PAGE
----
In an article in 1958 celebrating the patriotic treat of the masses, the hot dog, Sports Illustrated writer Evan Jones waxed some beautiful poetic:
The hot dog is nostalgic. It is legendary, so legendary that it has been said that it was invented in Frankfurt am Main in the 16th century, or that the first of its kind was made from dog meat at the command of Frederick the Great during the Seven Years' War, or that the Frankfurt Butchers Guild produced the original, in the shape of a dachshund, in 1852. In the Odyssey, the sausage line leads back to the ninth century B.C., when Homer wrote: "As when a man near a great glowing fire turns to and fro a sausage, full of fat and blood, anxious to have it quickly roasted; so to and fro Odysseus tossed, and pondered how to lay hands upon the shameless suitors."
Little did he know that decades later, a tradition of patriotism in the name of American gluttony would involve trained professionals scarfing down as many hot dogs and buns as they could in the annual Nathan’s Hot Dog Competition.
As they have done nearly every year (it's been interrupted for reasons like war and protests), competitors will line up on Coney Island for the competition on Thursday, to be broadcast for the ninth year on ESPN beginning at noon ET.
The competition, however, bears little resemblance to the first one held on the boardwalk in the early part of last century.
Even in the decade since ESPN first discussed covering the competition with Major League Eating (a meeting done over lunch, of course), the competition has grown from attracting just over 25,000 fans to more than 50,000, thanks in large part to the league and the sports network.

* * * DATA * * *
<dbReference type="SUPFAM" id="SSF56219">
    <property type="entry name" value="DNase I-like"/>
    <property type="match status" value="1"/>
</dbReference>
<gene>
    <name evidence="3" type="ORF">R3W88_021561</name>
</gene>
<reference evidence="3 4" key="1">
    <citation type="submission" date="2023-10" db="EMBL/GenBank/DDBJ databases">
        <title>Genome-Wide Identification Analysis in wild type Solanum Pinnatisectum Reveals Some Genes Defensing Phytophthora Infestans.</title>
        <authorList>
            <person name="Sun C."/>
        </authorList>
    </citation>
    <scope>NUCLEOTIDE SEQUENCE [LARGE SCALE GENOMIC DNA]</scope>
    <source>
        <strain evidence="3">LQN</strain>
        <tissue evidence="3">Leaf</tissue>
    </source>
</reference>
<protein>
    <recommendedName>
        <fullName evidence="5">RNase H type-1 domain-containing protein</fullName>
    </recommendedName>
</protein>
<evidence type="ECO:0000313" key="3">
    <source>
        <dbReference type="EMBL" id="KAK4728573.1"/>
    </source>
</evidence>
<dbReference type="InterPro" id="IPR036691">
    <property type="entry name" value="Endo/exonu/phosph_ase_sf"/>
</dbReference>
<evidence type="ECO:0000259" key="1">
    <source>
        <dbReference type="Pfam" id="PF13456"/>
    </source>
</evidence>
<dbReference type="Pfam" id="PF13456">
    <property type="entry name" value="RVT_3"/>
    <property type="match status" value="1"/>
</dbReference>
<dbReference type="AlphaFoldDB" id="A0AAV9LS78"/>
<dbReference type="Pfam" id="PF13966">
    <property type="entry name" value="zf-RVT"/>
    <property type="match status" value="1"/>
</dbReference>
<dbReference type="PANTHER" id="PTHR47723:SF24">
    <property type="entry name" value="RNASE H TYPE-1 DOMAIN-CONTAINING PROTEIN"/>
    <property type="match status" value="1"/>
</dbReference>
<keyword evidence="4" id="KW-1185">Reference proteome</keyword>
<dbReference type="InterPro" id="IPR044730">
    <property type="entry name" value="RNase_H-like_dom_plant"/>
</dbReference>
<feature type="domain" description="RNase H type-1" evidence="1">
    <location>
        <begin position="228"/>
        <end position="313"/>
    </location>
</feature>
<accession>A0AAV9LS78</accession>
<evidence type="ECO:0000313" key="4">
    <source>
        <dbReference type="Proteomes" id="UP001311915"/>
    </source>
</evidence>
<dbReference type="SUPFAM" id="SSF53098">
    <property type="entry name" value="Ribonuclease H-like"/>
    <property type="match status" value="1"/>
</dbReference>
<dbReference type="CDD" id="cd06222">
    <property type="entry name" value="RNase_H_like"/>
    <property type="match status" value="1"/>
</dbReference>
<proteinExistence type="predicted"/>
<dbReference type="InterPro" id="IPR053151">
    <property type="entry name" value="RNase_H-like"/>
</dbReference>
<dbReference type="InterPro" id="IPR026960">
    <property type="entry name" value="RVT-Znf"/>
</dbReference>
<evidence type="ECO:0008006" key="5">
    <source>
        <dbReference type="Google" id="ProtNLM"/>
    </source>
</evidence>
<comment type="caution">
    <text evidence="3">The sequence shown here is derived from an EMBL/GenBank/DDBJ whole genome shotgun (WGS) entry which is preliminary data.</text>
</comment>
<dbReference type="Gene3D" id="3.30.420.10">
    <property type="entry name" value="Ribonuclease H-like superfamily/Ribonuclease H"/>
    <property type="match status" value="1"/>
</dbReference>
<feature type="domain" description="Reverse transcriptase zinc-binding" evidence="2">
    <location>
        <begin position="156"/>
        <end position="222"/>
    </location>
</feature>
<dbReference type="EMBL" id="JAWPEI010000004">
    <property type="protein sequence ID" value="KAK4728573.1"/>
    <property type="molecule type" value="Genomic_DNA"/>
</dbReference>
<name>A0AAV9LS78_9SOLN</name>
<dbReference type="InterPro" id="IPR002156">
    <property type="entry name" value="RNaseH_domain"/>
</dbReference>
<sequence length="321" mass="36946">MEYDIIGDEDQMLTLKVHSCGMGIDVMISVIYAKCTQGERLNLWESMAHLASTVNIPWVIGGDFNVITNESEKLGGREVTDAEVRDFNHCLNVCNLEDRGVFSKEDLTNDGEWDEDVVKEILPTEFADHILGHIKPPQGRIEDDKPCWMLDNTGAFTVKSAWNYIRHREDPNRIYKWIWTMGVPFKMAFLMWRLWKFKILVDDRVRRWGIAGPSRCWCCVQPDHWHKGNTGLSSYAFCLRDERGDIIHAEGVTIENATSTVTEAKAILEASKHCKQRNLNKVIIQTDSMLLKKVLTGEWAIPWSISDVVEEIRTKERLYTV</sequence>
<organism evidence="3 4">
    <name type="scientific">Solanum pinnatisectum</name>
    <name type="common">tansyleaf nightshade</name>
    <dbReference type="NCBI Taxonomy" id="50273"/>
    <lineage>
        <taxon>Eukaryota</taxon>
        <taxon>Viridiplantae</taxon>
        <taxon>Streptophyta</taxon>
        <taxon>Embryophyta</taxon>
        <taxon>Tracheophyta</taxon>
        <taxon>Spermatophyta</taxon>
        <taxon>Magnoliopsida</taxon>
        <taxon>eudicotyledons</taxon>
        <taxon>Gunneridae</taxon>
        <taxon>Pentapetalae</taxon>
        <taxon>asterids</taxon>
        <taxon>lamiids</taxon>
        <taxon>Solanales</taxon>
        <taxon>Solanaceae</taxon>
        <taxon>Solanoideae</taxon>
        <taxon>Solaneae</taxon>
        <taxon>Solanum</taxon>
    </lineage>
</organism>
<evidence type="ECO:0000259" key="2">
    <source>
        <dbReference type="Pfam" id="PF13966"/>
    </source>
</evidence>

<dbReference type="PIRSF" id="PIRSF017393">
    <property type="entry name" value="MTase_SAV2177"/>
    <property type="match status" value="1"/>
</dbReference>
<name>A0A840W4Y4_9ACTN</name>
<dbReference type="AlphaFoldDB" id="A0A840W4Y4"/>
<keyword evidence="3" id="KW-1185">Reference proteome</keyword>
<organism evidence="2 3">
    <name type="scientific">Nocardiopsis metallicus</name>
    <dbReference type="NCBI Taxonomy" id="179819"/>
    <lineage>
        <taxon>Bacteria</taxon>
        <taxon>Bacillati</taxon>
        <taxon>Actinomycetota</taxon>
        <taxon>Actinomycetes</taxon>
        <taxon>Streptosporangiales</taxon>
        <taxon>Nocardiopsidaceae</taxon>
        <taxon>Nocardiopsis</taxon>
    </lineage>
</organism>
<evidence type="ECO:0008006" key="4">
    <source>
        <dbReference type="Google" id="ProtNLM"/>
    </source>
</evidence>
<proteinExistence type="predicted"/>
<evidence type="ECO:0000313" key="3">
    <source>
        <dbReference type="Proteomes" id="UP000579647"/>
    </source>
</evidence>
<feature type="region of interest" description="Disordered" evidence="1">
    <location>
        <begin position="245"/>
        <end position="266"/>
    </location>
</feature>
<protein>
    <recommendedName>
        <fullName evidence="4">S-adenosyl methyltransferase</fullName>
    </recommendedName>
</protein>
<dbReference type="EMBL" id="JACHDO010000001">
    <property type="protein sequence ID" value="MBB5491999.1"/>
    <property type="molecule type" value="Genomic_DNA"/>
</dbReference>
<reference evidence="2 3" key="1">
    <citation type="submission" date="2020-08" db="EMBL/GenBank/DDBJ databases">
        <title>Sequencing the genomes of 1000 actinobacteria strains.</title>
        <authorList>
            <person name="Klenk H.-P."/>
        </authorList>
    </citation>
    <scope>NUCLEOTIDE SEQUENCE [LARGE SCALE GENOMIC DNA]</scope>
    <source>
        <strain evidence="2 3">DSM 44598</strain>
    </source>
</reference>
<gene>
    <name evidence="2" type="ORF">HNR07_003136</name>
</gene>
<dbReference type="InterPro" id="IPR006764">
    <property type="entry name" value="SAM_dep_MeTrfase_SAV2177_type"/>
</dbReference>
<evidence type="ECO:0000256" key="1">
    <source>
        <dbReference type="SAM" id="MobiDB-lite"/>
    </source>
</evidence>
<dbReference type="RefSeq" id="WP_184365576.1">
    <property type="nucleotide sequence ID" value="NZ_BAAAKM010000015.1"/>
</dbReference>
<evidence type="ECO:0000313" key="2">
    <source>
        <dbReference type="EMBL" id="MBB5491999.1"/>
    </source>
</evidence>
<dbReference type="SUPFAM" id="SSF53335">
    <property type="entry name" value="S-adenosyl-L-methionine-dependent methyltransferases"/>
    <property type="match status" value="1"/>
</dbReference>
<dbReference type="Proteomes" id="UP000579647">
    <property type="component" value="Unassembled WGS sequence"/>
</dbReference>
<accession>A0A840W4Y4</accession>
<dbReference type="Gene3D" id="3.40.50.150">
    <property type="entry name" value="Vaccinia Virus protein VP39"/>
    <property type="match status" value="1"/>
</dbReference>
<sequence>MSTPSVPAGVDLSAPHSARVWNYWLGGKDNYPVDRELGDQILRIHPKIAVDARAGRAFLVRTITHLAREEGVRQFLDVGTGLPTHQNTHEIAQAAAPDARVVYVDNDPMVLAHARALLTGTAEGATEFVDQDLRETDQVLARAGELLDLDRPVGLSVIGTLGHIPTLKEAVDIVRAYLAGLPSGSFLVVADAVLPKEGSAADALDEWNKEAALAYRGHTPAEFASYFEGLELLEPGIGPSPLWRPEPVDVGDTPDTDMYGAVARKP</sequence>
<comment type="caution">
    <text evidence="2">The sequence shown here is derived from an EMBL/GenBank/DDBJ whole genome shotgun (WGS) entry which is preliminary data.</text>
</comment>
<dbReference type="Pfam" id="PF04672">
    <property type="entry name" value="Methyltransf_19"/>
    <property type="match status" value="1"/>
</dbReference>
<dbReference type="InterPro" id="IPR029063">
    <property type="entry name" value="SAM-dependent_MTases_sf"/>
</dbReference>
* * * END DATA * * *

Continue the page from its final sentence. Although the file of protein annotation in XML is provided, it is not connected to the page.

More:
The strategy has changed and become more practiced. The hot dog counter itself has changed. It’s also gone from a competition won by the people you’d think would win it: Large men who seem like they've just eaten a lot of hot dogs in their time to smaller fitter champions like this year's favorite and three-time defending champion Joey Chestnut. And it's been plagued with accusations and controversies from one former champion banned because of a disagreement over sponsorship agreements.
For its part, ESPN says it has tried to keep the competition as close to its roots as possible.
"Our approach, as it is for most championship events, we want to showcase the event as it is" said Jason Bernstein, senior director of programming and acquisitions at ESPN. "Therefore when we talked with them (a decade ago) we spent a lot of time then and over the years on how we can capture their moments without interfering in the competition."
The byproducts of what the coverage on ESPN has brought are only natural: There's more attention paid to it and the stakes get higher because there's naturally more chance for money involved. (For more on one major consequence, see the sad tale of why the contest has had to go on without Chestnut's top rival.)
But what hasn’t changed is why people love it. The key to the popularity, said Bernstein is its simplicity and the short amount of actual time fans have to invest in it -- at least from their home (10 minutes).
"It's hot dogs on Fourth of July," he added. “Everyone loves hot dogs on the Fourth of July, even vegetarians who can have tofu dogs for the holiday.”
Below, a video of New York Mayor Michael Bloomberg, participating in the 2012 weigh-in.